Otter Tail County crew has already plowed thousands of miles this winter

With all the recent snowfall, the crew's been very busy lately.

OTC Snowplow Drivers.jpg
Otter Tail County snowplow drivers out of the Fergus Falls Garage in 2022 include: Isidore Lindberg, Dennis Bosek, Brody Bakken, Randy Wulfekuhle, Gerald Holo, Trent Harthun and Mark Hauge. County-wide, 25 drivers cover 25 routes. (Contributed / Otter Tail County / Perham Focus)

Plowing roads is a matter of public safety, and Otter Tail County snowplow drivers are a dedicated crew that takes public safety seriously. With all the recent snowfall, that crew's been very busy lately.

The county's highway department maintenance personnel say the removal of snow and ice from county roads is their most important job during the winter. They're sometimes called upon to clear private roadways for medical services or law enforcement so those agencies can provide emergency help to residents.

“Thank you to all the plow drivers that have been out all hours and, in all conditions, working hard to maintain our county roads,” commented Otter Tail County Sheriff Barry Fitzgibbons in a news release. “One example of their dedication, during our last big snow event, was their willingness to plow an opening to a residence in the county to allow an ambulance to get in to render care during a medical emergency. Our deputies and emergency responders would not be able to respond to the emergency calls without the hard work of the local, county and state plow drivers. Your work is appreciated.”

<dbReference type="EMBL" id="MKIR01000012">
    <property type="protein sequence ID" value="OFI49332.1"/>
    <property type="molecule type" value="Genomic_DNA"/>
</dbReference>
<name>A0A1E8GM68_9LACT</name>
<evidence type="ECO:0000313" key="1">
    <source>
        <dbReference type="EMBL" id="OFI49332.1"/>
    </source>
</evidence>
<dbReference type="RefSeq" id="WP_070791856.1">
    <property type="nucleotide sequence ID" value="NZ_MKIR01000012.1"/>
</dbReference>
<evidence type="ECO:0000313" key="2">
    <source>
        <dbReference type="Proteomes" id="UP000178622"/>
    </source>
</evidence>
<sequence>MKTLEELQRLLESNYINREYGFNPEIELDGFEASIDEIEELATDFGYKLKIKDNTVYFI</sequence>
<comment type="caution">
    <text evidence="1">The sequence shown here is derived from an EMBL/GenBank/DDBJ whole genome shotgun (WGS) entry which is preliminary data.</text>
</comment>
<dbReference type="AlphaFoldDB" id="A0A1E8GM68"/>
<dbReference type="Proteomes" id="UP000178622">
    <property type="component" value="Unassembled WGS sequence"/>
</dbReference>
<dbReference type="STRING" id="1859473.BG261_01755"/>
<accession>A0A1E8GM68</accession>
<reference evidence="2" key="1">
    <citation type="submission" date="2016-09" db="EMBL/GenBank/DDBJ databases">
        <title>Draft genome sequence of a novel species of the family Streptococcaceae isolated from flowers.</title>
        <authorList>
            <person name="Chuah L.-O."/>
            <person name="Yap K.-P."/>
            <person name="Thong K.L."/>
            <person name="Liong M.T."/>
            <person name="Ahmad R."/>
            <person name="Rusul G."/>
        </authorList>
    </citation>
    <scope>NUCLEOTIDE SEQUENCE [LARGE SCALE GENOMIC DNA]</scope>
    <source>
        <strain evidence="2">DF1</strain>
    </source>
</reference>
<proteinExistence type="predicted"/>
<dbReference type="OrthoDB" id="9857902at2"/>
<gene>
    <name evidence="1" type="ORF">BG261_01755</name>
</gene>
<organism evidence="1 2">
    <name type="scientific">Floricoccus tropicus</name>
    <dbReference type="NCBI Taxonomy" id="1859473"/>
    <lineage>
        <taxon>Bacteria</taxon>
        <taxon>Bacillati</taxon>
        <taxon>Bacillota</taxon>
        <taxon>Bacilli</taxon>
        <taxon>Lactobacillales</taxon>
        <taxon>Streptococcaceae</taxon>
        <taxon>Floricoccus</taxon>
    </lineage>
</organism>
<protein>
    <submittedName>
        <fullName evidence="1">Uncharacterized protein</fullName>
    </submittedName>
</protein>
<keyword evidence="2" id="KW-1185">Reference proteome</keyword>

According to the release:

  • Otter Tail County drivers plow 2,100 'lane miles' per snow event.
  • It takes about 8-12 hours to plow a significant snow event, with 3 a.m. to 3 p.m. being a typical shift, with only enough personnel to operate one shift daily.
  • Each area has a group leader who is responsible for watching the weather. If there is a 20% chance or greater of snow, the leader reports to work to assess the needs in their area.
  • Roadways are plowed by several different agencies, including the Minnesota Department of Transportation, County Highway Departments and township and city crews.

During a recent snow event, county commissioner Dan Bucholz, of District 1, rode with county snowplow driver Greg Januszewski to experience the work the highway maintenance crews perform.
After that ride-along, Bucholz said, “Thank you snowplow drivers. The drivers have a tough job in some pretty harsh conditions, but they work hard to get the roads cleared. We really appreciate the work they do.”


Want to thank a snowplow driver? Here are a few ways to do that:

  1. Slow down and stay back.
  2. Do not plow snow from your property into the road or onto sidewalks.
  3. Do not store items in the right of way.
  4. Prepare your mailbox properly with a swing arm and maintain its care.

The goal of the county's winter highway maintenance department is to keep people and products moving as efficiently and safely as possible on county highways during adverse winter weather conditions, within the limits of the financial resources and staffing levels available.
To learn more about the county's snow removal and ice control policies, visit .

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